For twisting, I've found it helps to actively (using abs and intercostals) turn the ribcage partially in the direction that I'm turning the head. Then the muscles that are being used to stretch the neck in a twist have a foundation from which to act.
To stretch the spine in a twist while standing I like to use the legs to anchor the pelvis.
Doing a standing twist I could have students use their legs to keep their pelvis facing the front and then have them use their abs and intercostals to turn their ribcage and stretch the spine in rotation.
Another option is to turn the ribcage and pelvis to the right and then keeping the ribcage in place, turned to the right, turn the pelvis back to the front.
Using an understanding of the thoracolumbar fascia, I sometimes activate opposite side glutes and lats while twisting. Twisting to the right I find it helps to activate the left side gluteus maximus and the right side latissimus dorsai to help get me deeper into a twisting stretch for the spine while at the same time keeping my spine feeling comfortable.
When doing spinal stretches, I'd recommend pairing stretches. Obviously if you twist or side bend to one side then you twist or sidebend to the opposite side. But also, if doing backbending spinal stretches then also do front bending spinal stretches and vice versa.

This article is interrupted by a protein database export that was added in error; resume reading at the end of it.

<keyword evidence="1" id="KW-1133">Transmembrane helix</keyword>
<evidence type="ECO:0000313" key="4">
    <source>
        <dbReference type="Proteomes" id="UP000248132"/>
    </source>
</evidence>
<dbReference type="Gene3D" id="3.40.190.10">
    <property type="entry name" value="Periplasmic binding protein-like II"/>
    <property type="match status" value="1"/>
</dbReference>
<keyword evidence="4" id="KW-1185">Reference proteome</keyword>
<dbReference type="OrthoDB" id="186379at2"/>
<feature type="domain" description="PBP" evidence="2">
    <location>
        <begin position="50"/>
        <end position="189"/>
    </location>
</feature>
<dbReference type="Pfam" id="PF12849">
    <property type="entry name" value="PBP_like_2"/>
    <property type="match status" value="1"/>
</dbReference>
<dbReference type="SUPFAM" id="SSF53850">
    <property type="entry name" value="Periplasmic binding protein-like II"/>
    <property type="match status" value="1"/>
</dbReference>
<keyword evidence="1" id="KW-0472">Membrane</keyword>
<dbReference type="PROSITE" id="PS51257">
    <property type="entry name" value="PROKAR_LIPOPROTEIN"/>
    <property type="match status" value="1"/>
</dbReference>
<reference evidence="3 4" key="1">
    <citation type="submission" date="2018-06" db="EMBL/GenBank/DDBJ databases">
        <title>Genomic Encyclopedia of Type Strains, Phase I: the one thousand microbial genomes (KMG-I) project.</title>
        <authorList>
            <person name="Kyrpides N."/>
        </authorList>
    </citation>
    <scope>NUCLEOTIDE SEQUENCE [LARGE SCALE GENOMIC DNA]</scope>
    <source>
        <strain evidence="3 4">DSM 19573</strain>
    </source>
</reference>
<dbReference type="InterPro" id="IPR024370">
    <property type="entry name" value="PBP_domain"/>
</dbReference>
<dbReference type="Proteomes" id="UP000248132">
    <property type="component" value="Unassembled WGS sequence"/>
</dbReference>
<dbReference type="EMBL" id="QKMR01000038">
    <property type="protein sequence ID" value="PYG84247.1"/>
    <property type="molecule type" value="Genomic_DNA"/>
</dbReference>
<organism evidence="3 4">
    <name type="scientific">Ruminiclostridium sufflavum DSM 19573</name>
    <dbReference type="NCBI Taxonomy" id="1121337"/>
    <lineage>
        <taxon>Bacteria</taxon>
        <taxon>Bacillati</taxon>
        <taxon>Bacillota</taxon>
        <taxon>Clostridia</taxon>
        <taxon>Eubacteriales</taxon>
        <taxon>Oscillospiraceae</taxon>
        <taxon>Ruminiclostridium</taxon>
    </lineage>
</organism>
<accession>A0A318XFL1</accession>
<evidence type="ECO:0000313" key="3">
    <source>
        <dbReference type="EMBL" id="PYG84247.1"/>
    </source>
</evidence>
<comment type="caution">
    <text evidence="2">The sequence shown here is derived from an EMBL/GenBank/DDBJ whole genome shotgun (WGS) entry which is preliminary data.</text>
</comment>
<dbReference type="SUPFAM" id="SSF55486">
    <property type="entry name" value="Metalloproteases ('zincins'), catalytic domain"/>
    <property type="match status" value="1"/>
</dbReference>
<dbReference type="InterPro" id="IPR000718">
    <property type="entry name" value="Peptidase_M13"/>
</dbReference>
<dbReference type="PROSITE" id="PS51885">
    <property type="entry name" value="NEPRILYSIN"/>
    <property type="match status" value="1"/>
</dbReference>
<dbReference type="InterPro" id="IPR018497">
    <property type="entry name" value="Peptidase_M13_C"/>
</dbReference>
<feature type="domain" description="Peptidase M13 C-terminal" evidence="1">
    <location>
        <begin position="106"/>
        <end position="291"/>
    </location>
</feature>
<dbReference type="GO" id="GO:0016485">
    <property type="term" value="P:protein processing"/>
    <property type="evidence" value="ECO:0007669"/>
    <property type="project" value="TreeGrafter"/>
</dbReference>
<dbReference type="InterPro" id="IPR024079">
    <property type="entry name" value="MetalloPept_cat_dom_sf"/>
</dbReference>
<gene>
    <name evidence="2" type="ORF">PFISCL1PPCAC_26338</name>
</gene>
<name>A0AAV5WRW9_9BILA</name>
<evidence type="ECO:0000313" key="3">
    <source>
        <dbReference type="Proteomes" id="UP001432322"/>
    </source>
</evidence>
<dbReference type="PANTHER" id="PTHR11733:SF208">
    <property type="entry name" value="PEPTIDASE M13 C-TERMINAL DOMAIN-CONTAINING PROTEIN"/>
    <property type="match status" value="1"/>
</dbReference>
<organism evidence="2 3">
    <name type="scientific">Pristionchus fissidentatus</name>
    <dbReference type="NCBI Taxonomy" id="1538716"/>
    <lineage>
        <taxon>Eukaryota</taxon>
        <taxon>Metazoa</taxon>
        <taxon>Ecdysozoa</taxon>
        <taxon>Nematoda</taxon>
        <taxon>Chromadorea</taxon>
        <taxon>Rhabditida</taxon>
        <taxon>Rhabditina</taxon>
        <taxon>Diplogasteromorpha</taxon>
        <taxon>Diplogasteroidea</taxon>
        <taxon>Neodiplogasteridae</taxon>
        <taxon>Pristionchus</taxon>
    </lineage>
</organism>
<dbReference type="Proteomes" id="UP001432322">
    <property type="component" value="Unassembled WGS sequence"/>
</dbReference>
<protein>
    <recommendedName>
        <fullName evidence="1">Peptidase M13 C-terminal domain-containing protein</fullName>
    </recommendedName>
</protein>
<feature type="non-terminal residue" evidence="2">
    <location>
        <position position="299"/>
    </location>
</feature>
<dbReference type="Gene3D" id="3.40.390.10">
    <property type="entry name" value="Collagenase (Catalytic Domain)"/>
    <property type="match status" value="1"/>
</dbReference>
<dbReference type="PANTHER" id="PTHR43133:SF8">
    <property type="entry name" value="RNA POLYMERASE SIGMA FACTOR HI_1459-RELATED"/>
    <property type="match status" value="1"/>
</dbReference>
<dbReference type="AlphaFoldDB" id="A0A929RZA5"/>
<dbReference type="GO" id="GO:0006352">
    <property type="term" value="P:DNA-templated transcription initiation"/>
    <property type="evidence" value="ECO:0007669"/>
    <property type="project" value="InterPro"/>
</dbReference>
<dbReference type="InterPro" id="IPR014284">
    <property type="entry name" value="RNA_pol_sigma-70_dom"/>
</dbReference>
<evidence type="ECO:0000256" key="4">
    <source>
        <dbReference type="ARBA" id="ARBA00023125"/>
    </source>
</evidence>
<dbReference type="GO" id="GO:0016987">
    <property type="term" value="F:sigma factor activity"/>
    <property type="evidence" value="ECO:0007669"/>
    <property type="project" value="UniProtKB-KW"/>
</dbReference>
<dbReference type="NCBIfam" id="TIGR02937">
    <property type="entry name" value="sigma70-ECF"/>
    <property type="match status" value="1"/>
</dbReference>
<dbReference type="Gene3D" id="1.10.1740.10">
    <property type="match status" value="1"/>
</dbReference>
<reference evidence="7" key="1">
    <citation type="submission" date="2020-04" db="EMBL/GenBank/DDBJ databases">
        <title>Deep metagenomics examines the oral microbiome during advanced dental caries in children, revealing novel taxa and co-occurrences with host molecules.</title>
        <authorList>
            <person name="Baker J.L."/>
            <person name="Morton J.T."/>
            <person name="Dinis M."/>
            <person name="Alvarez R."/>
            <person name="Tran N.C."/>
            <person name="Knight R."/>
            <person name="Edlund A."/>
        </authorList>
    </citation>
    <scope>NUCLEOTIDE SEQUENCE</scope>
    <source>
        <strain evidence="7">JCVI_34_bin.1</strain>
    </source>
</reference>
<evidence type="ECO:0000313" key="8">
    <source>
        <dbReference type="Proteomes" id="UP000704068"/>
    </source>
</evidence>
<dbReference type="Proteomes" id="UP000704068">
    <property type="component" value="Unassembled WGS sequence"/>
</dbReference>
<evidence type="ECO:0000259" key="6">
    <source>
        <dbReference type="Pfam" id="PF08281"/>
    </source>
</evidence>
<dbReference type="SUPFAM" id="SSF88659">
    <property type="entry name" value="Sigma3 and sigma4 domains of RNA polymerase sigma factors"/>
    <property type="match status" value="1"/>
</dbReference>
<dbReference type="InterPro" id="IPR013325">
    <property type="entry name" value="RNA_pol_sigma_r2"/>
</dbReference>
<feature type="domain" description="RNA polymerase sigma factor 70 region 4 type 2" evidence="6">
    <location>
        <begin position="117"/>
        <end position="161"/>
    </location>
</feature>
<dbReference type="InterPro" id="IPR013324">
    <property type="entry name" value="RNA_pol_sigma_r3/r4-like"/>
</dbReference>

Depending on mood (and if teaching depending on ability of my students) I may do these stretches standing or sitting or even using a wall. Each has their advantages.
When doing sliding actions, of the ribcage relative to the pelvis or of the head relative to the ribcage, I generally like to do these sitting when working with beginners because it is easier with the pelvis stabilized by the floor. One key point when sliding the ribcage to the side is to differentiate between a sidebending and sliding.
If sliding the ribcage to the right and I have students who are bending to the right instead, I'll instruct them to lift the ribs on the right side (and perhaps even to drop the ribs on the left side.)
Sideways ribcage sliding can be a good exercise for fault finding psoas and quadratus lumborum functionality. These muscles can affect the shoulders as well as the hips and so I often combine ribcage slides with either hip stretches or shoulders stretches (or both.)
And I also like to combine them with spinal twisting and sidebending stretches.
I like to do frontal ribcage sliding for further spinal awareness.
Sliding the ribcage relative to the pelvis may not result in a super spinal stretch but it does build awareness and control that can be used to make other spinal stretches more effective or to improve alignment in thos stretches.
On occasion I'll also use head slides, moving the head sideways or frontwards or backwards relative to the ribcage.
Knowing how the spine can move it can be easier to implement specific spinal stretches while doing yoga poses.